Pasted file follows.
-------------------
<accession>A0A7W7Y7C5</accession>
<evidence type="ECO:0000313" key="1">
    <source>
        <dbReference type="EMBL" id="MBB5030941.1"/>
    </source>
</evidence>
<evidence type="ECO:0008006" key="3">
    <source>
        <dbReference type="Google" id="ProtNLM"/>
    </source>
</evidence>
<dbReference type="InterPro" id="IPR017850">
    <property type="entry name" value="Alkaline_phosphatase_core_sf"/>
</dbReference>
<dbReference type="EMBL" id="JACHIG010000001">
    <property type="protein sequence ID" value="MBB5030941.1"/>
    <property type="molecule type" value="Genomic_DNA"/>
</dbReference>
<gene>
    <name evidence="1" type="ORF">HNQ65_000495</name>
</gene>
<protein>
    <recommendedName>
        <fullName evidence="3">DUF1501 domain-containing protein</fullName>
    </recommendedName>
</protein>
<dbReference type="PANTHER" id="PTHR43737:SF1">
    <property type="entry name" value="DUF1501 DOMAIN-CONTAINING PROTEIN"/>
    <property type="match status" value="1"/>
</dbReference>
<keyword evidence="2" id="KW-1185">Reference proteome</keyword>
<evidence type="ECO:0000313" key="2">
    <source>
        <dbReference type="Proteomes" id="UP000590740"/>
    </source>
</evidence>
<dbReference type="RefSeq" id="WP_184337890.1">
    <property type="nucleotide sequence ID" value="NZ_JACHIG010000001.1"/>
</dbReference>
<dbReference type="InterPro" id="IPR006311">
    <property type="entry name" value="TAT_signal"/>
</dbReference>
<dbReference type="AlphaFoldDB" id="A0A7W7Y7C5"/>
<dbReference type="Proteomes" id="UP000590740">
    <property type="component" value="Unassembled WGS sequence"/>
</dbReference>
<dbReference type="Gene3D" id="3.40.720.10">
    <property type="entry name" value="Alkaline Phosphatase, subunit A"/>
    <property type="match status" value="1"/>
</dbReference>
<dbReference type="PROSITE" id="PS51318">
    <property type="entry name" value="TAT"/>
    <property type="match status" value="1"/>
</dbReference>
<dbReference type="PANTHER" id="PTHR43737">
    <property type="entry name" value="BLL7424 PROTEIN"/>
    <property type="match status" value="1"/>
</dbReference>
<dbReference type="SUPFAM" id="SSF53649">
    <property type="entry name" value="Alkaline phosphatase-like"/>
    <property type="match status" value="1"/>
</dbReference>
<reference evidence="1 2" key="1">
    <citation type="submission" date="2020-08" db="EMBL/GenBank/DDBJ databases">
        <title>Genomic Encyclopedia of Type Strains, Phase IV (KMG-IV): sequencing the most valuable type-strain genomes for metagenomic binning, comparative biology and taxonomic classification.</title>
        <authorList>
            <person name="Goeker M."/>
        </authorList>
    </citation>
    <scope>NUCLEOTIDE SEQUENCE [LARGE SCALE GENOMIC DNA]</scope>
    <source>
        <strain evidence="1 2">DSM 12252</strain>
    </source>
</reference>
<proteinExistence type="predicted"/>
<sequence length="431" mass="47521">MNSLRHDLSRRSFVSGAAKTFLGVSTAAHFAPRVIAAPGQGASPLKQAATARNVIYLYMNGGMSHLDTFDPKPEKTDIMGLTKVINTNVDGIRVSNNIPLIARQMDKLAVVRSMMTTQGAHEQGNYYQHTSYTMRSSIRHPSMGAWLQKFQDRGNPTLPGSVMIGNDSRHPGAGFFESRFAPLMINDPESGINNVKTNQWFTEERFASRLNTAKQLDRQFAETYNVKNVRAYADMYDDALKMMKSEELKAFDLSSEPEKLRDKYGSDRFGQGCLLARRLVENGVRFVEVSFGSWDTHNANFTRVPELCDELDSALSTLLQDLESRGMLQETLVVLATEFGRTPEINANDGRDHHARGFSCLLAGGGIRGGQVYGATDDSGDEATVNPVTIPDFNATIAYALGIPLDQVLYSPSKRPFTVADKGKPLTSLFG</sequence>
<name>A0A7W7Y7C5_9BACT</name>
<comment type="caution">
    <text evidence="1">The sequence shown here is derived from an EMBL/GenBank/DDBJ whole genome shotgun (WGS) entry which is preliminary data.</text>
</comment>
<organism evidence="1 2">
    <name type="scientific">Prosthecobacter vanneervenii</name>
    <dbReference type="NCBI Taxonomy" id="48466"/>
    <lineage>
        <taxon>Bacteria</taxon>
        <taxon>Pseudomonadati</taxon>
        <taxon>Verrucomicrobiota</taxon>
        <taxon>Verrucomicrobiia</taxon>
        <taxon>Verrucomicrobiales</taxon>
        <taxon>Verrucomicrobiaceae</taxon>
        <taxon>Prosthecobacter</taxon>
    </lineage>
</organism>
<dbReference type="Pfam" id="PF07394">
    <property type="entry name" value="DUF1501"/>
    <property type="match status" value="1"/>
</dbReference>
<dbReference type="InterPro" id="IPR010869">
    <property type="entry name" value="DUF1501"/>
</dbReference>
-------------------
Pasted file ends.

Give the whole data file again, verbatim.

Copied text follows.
<accession>A0A7W7Y7C5</accession>
<evidence type="ECO:0000313" key="1">
    <source>
        <dbReference type="EMBL" id="MBB5030941.1"/>
    </source>
</evidence>
<evidence type="ECO:0008006" key="3">
    <source>
        <dbReference type="Google" id="ProtNLM"/>
    </source>
</evidence>
<dbReference type="InterPro" id="IPR017850">
    <property type="entry name" value="Alkaline_phosphatase_core_sf"/>
</dbReference>
<dbReference type="EMBL" id="JACHIG010000001">
    <property type="protein sequence ID" value="MBB5030941.1"/>
    <property type="molecule type" value="Genomic_DNA"/>
</dbReference>
<gene>
    <name evidence="1" type="ORF">HNQ65_000495</name>
</gene>
<protein>
    <recommendedName>
        <fullName evidence="3">DUF1501 domain-containing protein</fullName>
    </recommendedName>
</protein>
<dbReference type="PANTHER" id="PTHR43737:SF1">
    <property type="entry name" value="DUF1501 DOMAIN-CONTAINING PROTEIN"/>
    <property type="match status" value="1"/>
</dbReference>
<keyword evidence="2" id="KW-1185">Reference proteome</keyword>
<evidence type="ECO:0000313" key="2">
    <source>
        <dbReference type="Proteomes" id="UP000590740"/>
    </source>
</evidence>
<dbReference type="RefSeq" id="WP_184337890.1">
    <property type="nucleotide sequence ID" value="NZ_JACHIG010000001.1"/>
</dbReference>
<dbReference type="InterPro" id="IPR006311">
    <property type="entry name" value="TAT_signal"/>
</dbReference>
<dbReference type="AlphaFoldDB" id="A0A7W7Y7C5"/>
<dbReference type="Proteomes" id="UP000590740">
    <property type="component" value="Unassembled WGS sequence"/>
</dbReference>
<dbReference type="Gene3D" id="3.40.720.10">
    <property type="entry name" value="Alkaline Phosphatase, subunit A"/>
    <property type="match status" value="1"/>
</dbReference>
<dbReference type="PROSITE" id="PS51318">
    <property type="entry name" value="TAT"/>
    <property type="match status" value="1"/>
</dbReference>
<dbReference type="PANTHER" id="PTHR43737">
    <property type="entry name" value="BLL7424 PROTEIN"/>
    <property type="match status" value="1"/>
</dbReference>
<dbReference type="SUPFAM" id="SSF53649">
    <property type="entry name" value="Alkaline phosphatase-like"/>
    <property type="match status" value="1"/>
</dbReference>
<reference evidence="1 2" key="1">
    <citation type="submission" date="2020-08" db="EMBL/GenBank/DDBJ databases">
        <title>Genomic Encyclopedia of Type Strains, Phase IV (KMG-IV): sequencing the most valuable type-strain genomes for metagenomic binning, comparative biology and taxonomic classification.</title>
        <authorList>
            <person name="Goeker M."/>
        </authorList>
    </citation>
    <scope>NUCLEOTIDE SEQUENCE [LARGE SCALE GENOMIC DNA]</scope>
    <source>
        <strain evidence="1 2">DSM 12252</strain>
    </source>
</reference>
<proteinExistence type="predicted"/>
<sequence length="431" mass="47521">MNSLRHDLSRRSFVSGAAKTFLGVSTAAHFAPRVIAAPGQGASPLKQAATARNVIYLYMNGGMSHLDTFDPKPEKTDIMGLTKVINTNVDGIRVSNNIPLIARQMDKLAVVRSMMTTQGAHEQGNYYQHTSYTMRSSIRHPSMGAWLQKFQDRGNPTLPGSVMIGNDSRHPGAGFFESRFAPLMINDPESGINNVKTNQWFTEERFASRLNTAKQLDRQFAETYNVKNVRAYADMYDDALKMMKSEELKAFDLSSEPEKLRDKYGSDRFGQGCLLARRLVENGVRFVEVSFGSWDTHNANFTRVPELCDELDSALSTLLQDLESRGMLQETLVVLATEFGRTPEINANDGRDHHARGFSCLLAGGGIRGGQVYGATDDSGDEATVNPVTIPDFNATIAYALGIPLDQVLYSPSKRPFTVADKGKPLTSLFG</sequence>
<name>A0A7W7Y7C5_9BACT</name>
<comment type="caution">
    <text evidence="1">The sequence shown here is derived from an EMBL/GenBank/DDBJ whole genome shotgun (WGS) entry which is preliminary data.</text>
</comment>
<organism evidence="1 2">
    <name type="scientific">Prosthecobacter vanneervenii</name>
    <dbReference type="NCBI Taxonomy" id="48466"/>
    <lineage>
        <taxon>Bacteria</taxon>
        <taxon>Pseudomonadati</taxon>
        <taxon>Verrucomicrobiota</taxon>
        <taxon>Verrucomicrobiia</taxon>
        <taxon>Verrucomicrobiales</taxon>
        <taxon>Verrucomicrobiaceae</taxon>
        <taxon>Prosthecobacter</taxon>
    </lineage>
</organism>
<dbReference type="Pfam" id="PF07394">
    <property type="entry name" value="DUF1501"/>
    <property type="match status" value="1"/>
</dbReference>
<dbReference type="InterPro" id="IPR010869">
    <property type="entry name" value="DUF1501"/>
</dbReference>